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Development of Simple Dispersion Model for Simulation of Air Toxics in Urban Areas

[+] Author Affiliations
Donald Richter

Eastern Washington University, Cheney, WA

Brain Lamb, Hal Westburg, Joseph Vaughan

Washington State University, Seattle, WA

Mark Gross

University of Arkansas, Fayetteville, AR

Paper No. HT-FED2004-56371, pp. 743-754; 12 pages
doi:10.1115/HT-FED2004-56371
From:
  • ASME 2004 Heat Transfer/Fluids Engineering Summer Conference
  • Volume 2, Parts A and B
  • Charlotte, North Carolina, USA, July 11–15, 2004
  • Conference Sponsors: Heat Transfer Division and Fluids Engineering Division
  • ISBN: 0-7918-4691-1 | eISBN: 0-7918-3740-8
  • Copyright © 2004 by ASME

abstract

The paper details the development of an air dispersion model, Simflx7, a computer model that requires a minimum amount of input data while still allowing for the use of both a ground reflection and a reflection from a confining layer above. Simflx7 is based on the classical Gaussian approach and can accommodate gridded independently varying emission sources and calculates the result of all sources emissions on multiple receptors. The project used “real world” data from the Seattle-Tacoma basin for the model demonstration and validation. A gridded inventory for an area of approximately 154 miles by 166 miles was used that has been developed jointly by the Washington State University and the Washington Department of Ecology. The receptor data used for model verification were from six receptor sites located in the greater Seattle area and 24-hour average data collected, and analyzed by Washington State University Laboratory for Atmospheric Research. These data created a unique opportunity for the validation of a model using “real world” data. Typical statistical measures were used to judge model performance against the observations.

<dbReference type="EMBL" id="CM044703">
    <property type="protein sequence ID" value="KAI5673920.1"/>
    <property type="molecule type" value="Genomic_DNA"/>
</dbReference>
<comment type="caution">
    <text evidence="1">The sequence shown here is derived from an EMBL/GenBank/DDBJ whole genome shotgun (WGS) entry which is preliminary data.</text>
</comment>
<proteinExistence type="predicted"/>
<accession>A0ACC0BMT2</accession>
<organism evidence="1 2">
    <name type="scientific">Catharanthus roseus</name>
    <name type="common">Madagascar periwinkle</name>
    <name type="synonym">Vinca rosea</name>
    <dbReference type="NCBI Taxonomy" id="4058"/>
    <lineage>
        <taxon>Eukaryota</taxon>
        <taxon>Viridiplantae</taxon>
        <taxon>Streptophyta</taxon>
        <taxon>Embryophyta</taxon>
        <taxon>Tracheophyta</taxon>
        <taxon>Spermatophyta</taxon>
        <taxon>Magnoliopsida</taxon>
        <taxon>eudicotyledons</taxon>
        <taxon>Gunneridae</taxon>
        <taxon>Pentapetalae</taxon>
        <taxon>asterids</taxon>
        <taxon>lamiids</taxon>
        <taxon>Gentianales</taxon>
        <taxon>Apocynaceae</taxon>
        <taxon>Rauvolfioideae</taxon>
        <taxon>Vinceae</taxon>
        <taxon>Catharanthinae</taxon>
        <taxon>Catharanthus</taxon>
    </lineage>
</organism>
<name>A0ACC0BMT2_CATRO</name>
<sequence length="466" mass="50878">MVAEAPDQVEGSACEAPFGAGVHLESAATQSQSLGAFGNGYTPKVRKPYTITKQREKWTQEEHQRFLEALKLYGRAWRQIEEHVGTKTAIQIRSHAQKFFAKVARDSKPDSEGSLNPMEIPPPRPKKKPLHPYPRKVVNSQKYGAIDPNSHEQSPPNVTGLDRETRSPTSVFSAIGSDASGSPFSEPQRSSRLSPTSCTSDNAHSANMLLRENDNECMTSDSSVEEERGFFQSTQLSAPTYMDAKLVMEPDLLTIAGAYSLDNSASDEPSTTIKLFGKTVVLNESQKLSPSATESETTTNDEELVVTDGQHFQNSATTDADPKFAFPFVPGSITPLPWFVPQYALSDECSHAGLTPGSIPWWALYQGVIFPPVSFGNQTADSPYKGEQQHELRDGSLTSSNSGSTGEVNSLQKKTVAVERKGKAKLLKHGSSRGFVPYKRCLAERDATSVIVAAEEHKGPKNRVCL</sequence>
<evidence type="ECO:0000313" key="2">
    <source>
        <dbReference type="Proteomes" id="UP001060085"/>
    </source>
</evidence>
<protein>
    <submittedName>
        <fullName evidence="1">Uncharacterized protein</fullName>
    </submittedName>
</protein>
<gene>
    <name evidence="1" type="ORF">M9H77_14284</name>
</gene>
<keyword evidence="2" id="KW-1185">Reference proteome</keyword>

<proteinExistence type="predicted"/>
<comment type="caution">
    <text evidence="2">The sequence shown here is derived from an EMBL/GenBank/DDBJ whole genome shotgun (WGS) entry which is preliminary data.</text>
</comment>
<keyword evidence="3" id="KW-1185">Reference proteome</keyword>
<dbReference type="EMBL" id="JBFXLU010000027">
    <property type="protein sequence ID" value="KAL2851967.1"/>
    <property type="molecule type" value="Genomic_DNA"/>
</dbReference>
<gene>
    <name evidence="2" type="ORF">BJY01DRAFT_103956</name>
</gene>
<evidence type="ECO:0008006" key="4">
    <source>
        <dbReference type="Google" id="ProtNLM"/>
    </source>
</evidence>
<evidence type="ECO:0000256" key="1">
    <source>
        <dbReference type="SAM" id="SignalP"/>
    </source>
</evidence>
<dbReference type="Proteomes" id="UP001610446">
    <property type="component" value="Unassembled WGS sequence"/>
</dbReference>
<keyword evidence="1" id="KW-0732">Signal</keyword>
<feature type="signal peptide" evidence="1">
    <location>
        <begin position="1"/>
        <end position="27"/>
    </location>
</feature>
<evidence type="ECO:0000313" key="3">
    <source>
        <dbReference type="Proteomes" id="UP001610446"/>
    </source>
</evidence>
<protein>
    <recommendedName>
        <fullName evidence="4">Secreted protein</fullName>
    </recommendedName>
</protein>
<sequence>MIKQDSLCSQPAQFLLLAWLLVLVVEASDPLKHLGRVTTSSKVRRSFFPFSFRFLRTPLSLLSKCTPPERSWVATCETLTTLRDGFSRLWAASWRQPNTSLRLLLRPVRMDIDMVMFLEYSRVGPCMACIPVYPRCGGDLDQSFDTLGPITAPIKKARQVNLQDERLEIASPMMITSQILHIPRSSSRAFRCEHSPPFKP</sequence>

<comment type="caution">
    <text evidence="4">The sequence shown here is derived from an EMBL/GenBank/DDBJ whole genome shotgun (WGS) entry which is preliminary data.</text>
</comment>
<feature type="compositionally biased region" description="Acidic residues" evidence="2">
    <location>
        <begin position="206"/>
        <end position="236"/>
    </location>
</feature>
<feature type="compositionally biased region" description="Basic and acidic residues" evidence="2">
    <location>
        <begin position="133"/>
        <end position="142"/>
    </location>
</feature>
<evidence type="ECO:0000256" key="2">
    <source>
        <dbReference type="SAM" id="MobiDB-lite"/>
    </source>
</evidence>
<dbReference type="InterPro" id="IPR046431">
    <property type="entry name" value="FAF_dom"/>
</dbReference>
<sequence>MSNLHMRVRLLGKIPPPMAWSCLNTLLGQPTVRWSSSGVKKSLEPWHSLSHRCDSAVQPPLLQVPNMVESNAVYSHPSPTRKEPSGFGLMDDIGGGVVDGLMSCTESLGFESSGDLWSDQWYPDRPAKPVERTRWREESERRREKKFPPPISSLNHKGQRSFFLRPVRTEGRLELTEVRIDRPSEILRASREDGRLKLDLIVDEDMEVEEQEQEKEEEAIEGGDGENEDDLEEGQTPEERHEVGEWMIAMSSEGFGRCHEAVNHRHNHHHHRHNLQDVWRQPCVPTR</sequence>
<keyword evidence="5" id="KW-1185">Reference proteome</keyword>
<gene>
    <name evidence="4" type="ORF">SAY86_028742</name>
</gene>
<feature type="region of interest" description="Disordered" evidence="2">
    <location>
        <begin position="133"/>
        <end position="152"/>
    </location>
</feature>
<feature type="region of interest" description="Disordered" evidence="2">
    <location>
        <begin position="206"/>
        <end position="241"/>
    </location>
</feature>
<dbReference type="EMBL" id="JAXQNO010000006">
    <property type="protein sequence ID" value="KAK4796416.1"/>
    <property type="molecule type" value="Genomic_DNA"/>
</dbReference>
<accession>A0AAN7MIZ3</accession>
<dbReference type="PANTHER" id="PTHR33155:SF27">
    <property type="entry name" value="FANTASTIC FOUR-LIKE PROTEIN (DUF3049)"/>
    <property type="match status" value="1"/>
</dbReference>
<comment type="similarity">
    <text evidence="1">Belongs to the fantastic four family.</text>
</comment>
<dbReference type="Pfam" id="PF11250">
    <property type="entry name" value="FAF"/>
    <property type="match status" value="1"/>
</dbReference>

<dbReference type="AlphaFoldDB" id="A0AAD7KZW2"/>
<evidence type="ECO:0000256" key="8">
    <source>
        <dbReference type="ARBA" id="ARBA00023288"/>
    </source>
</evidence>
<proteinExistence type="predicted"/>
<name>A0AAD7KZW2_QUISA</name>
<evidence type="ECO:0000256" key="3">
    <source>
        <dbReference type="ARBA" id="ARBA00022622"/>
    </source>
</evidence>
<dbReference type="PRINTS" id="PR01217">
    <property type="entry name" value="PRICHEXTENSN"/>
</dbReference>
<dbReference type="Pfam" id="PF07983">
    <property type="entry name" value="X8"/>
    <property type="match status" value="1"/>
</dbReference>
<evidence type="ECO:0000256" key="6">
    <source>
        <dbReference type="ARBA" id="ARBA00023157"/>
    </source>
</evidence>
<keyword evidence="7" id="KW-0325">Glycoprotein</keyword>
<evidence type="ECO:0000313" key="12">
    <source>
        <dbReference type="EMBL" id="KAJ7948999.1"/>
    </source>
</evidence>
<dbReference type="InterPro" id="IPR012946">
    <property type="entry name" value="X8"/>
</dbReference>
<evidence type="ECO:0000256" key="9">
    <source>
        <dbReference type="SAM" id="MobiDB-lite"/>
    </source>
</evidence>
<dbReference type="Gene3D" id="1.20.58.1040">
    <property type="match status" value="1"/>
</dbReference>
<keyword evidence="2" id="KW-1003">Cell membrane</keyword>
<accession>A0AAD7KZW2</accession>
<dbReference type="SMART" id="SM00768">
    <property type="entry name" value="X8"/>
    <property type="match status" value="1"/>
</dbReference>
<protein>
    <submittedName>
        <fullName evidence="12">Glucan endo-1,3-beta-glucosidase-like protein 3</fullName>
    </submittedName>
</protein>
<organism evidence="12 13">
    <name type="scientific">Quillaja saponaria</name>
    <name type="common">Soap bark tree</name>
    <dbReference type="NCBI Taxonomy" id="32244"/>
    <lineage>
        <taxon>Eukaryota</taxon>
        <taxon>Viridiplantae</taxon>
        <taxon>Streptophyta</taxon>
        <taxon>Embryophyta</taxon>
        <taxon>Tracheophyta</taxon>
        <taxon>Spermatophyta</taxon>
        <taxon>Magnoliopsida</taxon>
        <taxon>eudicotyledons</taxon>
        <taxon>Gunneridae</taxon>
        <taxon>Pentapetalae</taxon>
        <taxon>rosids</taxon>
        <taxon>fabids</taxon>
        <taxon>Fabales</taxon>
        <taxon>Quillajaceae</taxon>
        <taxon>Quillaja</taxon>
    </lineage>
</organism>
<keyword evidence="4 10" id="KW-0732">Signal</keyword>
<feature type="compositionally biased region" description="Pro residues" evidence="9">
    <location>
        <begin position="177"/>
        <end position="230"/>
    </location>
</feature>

Copyright © 2004 by ASME

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